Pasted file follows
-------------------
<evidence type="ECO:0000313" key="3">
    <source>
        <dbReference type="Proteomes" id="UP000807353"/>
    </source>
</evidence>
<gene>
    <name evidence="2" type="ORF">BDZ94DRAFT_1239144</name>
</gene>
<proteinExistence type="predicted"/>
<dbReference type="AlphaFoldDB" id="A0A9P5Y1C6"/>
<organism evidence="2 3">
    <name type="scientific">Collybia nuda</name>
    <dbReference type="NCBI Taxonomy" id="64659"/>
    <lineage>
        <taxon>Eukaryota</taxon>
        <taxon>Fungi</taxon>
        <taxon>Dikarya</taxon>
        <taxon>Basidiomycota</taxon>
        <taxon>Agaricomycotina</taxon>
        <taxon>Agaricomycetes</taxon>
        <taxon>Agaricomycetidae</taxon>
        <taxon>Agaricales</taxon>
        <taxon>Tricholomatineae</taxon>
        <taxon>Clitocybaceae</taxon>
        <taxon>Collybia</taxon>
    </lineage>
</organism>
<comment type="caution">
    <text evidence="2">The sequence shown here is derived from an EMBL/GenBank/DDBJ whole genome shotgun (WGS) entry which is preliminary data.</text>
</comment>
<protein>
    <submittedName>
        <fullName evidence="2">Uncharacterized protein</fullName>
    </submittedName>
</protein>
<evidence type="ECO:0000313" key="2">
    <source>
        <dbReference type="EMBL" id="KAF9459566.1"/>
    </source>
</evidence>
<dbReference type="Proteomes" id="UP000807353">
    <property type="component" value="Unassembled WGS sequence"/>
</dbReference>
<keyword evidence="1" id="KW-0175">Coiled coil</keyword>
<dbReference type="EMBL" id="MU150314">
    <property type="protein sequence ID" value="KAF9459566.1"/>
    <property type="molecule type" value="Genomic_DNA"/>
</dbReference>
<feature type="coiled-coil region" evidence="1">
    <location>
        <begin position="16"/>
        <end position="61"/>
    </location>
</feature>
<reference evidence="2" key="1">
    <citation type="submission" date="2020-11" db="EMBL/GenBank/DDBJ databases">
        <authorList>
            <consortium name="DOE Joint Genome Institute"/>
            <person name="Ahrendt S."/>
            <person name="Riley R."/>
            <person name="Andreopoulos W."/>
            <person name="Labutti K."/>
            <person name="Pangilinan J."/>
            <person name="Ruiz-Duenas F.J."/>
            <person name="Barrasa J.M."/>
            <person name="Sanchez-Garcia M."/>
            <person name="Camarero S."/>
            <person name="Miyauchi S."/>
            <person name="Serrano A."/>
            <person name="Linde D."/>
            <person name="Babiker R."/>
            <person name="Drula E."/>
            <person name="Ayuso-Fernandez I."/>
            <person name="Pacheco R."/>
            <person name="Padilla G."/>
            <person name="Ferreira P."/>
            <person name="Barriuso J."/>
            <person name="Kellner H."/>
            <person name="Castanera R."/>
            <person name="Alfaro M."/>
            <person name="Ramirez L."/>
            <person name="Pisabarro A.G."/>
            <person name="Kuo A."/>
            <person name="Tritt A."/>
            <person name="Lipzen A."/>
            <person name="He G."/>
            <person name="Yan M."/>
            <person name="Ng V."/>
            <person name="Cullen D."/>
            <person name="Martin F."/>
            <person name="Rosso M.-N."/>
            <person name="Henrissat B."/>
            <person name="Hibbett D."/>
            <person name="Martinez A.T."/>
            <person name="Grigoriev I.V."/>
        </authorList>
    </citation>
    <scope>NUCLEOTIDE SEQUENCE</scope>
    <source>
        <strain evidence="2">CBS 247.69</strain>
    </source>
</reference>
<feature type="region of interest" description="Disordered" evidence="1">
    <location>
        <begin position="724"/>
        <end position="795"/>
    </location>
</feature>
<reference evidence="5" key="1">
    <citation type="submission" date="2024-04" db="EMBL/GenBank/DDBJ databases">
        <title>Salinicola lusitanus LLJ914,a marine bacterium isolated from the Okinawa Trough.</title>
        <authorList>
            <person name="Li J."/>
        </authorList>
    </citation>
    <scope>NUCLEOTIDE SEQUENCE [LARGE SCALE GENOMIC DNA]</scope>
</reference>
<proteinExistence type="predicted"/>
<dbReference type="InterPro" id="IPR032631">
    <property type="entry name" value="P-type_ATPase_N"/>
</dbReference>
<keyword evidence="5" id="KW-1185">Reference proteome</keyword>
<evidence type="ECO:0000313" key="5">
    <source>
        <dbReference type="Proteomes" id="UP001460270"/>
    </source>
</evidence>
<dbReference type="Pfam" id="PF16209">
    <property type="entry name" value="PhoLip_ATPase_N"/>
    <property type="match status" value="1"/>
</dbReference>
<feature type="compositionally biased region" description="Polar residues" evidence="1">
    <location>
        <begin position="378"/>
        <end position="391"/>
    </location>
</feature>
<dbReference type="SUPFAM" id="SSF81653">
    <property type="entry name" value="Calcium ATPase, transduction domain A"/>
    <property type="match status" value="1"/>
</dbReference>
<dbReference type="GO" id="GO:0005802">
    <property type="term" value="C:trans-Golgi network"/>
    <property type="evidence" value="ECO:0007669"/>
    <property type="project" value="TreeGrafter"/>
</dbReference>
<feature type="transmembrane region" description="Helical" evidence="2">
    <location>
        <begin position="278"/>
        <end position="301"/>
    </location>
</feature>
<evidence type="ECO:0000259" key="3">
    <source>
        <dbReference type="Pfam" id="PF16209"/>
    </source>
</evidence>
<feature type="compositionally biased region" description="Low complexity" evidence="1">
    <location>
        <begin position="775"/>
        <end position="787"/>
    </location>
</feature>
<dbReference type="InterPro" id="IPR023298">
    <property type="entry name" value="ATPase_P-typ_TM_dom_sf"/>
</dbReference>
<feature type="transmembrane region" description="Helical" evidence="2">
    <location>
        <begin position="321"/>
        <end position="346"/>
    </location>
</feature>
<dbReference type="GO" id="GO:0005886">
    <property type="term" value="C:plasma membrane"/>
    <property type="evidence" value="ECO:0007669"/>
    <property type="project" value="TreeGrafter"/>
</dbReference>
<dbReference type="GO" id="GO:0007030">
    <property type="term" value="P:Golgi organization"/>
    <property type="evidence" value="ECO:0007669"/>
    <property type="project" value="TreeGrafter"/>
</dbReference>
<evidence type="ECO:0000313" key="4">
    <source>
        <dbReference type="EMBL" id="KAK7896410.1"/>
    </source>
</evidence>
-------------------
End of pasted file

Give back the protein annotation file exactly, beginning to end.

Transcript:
<evidence type="ECO:0000313" key="3">
    <source>
        <dbReference type="Proteomes" id="UP000807353"/>
    </source>
</evidence>
<gene>
    <name evidence="2" type="ORF">BDZ94DRAFT_1239144</name>
</gene>
<proteinExistence type="predicted"/>
<dbReference type="AlphaFoldDB" id="A0A9P5Y1C6"/>
<organism evidence="2 3">
    <name type="scientific">Collybia nuda</name>
    <dbReference type="NCBI Taxonomy" id="64659"/>
    <lineage>
        <taxon>Eukaryota</taxon>
        <taxon>Fungi</taxon>
        <taxon>Dikarya</taxon>
        <taxon>Basidiomycota</taxon>
        <taxon>Agaricomycotina</taxon>
        <taxon>Agaricomycetes</taxon>
        <taxon>Agaricomycetidae</taxon>
        <taxon>Agaricales</taxon>
        <taxon>Tricholomatineae</taxon>
        <taxon>Clitocybaceae</taxon>
        <taxon>Collybia</taxon>
    </lineage>
</organism>
<comment type="caution">
    <text evidence="2">The sequence shown here is derived from an EMBL/GenBank/DDBJ whole genome shotgun (WGS) entry which is preliminary data.</text>
</comment>
<protein>
    <submittedName>
        <fullName evidence="2">Uncharacterized protein</fullName>
    </submittedName>
</protein>
<evidence type="ECO:0000313" key="2">
    <source>
        <dbReference type="EMBL" id="KAF9459566.1"/>
    </source>
</evidence>
<dbReference type="Proteomes" id="UP000807353">
    <property type="component" value="Unassembled WGS sequence"/>
</dbReference>
<keyword evidence="1" id="KW-0175">Coiled coil</keyword>
<dbReference type="EMBL" id="MU150314">
    <property type="protein sequence ID" value="KAF9459566.1"/>
    <property type="molecule type" value="Genomic_DNA"/>
</dbReference>
<feature type="coiled-coil region" evidence="1">
    <location>
        <begin position="16"/>
        <end position="61"/>
    </location>
</feature>
<reference evidence="2" key="1">
    <citation type="submission" date="2020-11" db="EMBL/GenBank/DDBJ databases">
        <authorList>
            <consortium name="DOE Joint Genome Institute"/>
            <person name="Ahrendt S."/>
            <person name="Riley R."/>
            <person name="Andreopoulos W."/>
            <person name="Labutti K."/>
            <person name="Pangilinan J."/>
            <person name="Ruiz-Duenas F.J."/>
            <person name="Barrasa J.M."/>
            <person name="Sanchez-Garcia M."/>
            <person name="Camarero S."/>
            <person name="Miyauchi S."/>
            <person name="Serrano A."/>
            <person name="Linde D."/>
            <person name="Babiker R."/>
            <person name="Drula E."/>
            <person name="Ayuso-Fernandez I."/>
            <person name="Pacheco R."/>
            <person name="Padilla G."/>
            <person name="Ferreira P."/>
            <person name="Barriuso J."/>
            <person name="Kellner H."/>
            <person name="Castanera R."/>
            <person name="Alfaro M."/>
            <person name="Ramirez L."/>
            <person name="Pisabarro A.G."/>
            <person name="Kuo A."/>
            <person name="Tritt A."/>
            <person name="Lipzen A."/>
            <person name="He G."/>
            <person name="Yan M."/>
            <person name="Ng V."/>
            <person name="Cullen D."/>
            <person name="Martin F."/>
            <person name="Rosso M.-N."/>
            <person name="Henrissat B."/>
            <person name="Hibbett D."/>
            <person name="Martinez A.T."/>
            <person name="Grigoriev I.V."/>
        </authorList>
    </citation>
    <scope>NUCLEOTIDE SEQUENCE</scope>
    <source>
        <strain evidence="2">CBS 247.69</strain>
    </source>
</reference>
<feature type="region of interest" description="Disordered" evidence="1">
    <location>
        <begin position="724"/>
        <end position="795"/>
    </location>
</feature>
<reference evidence="5" key="1">
    <citation type="submission" date="2024-04" db="EMBL/GenBank/DDBJ databases">
        <title>Salinicola lusitanus LLJ914,a marine bacterium isolated from the Okinawa Trough.</title>
        <authorList>
            <person name="Li J."/>
        </authorList>
    </citation>
    <scope>NUCLEOTIDE SEQUENCE [LARGE SCALE GENOMIC DNA]</scope>
</reference>
<proteinExistence type="predicted"/>
<dbReference type="InterPro" id="IPR032631">
    <property type="entry name" value="P-type_ATPase_N"/>
</dbReference>
<keyword evidence="5" id="KW-1185">Reference proteome</keyword>
<evidence type="ECO:0000313" key="5">
    <source>
        <dbReference type="Proteomes" id="UP001460270"/>
    </source>
</evidence>
<dbReference type="Pfam" id="PF16209">
    <property type="entry name" value="PhoLip_ATPase_N"/>
    <property type="match status" value="1"/>
</dbReference>
<feature type="compositionally biased region" description="Polar residues" evidence="1">
    <location>
        <begin position="378"/>
        <end position="391"/>
    </location>
</feature>
<dbReference type="SUPFAM" id="SSF81653">
    <property type="entry name" value="Calcium ATPase, transduction domain A"/>
    <property type="match status" value="1"/>
</dbReference>
<dbReference type="GO" id="GO:0005802">
    <property type="term" value="C:trans-Golgi network"/>
    <property type="evidence" value="ECO:0007669"/>
    <property type="project" value="TreeGrafter"/>
</dbReference>
<feature type="transmembrane region" description="Helical" evidence="2">
    <location>
        <begin position="278"/>
        <end position="301"/>
    </location>
</feature>
<evidence type="ECO:0000259" key="3">
    <source>
        <dbReference type="Pfam" id="PF16209"/>
    </source>
</evidence>
<feature type="compositionally biased region" description="Low complexity" evidence="1">
    <location>
        <begin position="775"/>
        <end position="787"/>
    </location>
</feature>
<dbReference type="InterPro" id="IPR023298">
    <property type="entry name" value="ATPase_P-typ_TM_dom_sf"/>
</dbReference>
<feature type="transmembrane region" description="Helical" evidence="2">
    <location>
        <begin position="321"/>
        <end position="346"/>
    </location>
</feature>
<dbReference type="GO" id="GO:0005886">
    <property type="term" value="C:plasma membrane"/>
    <property type="evidence" value="ECO:0007669"/>
    <property type="project" value="TreeGrafter"/>
</dbReference>
<dbReference type="GO" id="GO:0007030">
    <property type="term" value="P:Golgi organization"/>
    <property type="evidence" value="ECO:0007669"/>
    <property type="project" value="TreeGrafter"/>
</dbReference>
<evidence type="ECO:0000313" key="4">
    <source>
        <dbReference type="EMBL" id="KAK7896410.1"/>
    </source>
</evidence>